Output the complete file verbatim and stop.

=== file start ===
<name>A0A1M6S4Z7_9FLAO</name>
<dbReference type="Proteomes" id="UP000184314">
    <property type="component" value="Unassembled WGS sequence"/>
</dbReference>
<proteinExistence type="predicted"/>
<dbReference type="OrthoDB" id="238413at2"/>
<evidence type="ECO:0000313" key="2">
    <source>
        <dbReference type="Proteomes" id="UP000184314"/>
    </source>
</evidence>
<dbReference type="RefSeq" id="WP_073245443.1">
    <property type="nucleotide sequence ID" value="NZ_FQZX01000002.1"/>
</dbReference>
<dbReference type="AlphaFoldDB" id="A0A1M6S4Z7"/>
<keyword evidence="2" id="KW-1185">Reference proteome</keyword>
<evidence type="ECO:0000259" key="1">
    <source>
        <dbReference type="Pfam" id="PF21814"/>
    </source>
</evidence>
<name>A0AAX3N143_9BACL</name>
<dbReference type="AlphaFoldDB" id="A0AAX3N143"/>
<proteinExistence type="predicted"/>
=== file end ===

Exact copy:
<name>A0A1M6S4Z7_9FLAO</name>
<dbReference type="Proteomes" id="UP000184314">
    <property type="component" value="Unassembled WGS sequence"/>
</dbReference>
<proteinExistence type="predicted"/>
<dbReference type="OrthoDB" id="238413at2"/>
<evidence type="ECO:0000313" key="2">
    <source>
        <dbReference type="Proteomes" id="UP000184314"/>
    </source>
</evidence>
<dbReference type="RefSeq" id="WP_073245443.1">
    <property type="nucleotide sequence ID" value="NZ_FQZX01000002.1"/>
</dbReference>
<dbReference type="AlphaFoldDB" id="A0A1M6S4Z7"/>
<keyword evidence="2" id="KW-1185">Reference proteome</keyword>
<evidence type="ECO:0000259" key="1">
    <source>
        <dbReference type="Pfam" id="PF21814"/>
    </source>
</evidence>
<name>A0AAX3N143_9BACL</name>
<dbReference type="AlphaFoldDB" id="A0AAX3N143"/>
<proteinExistence type="predicted"/>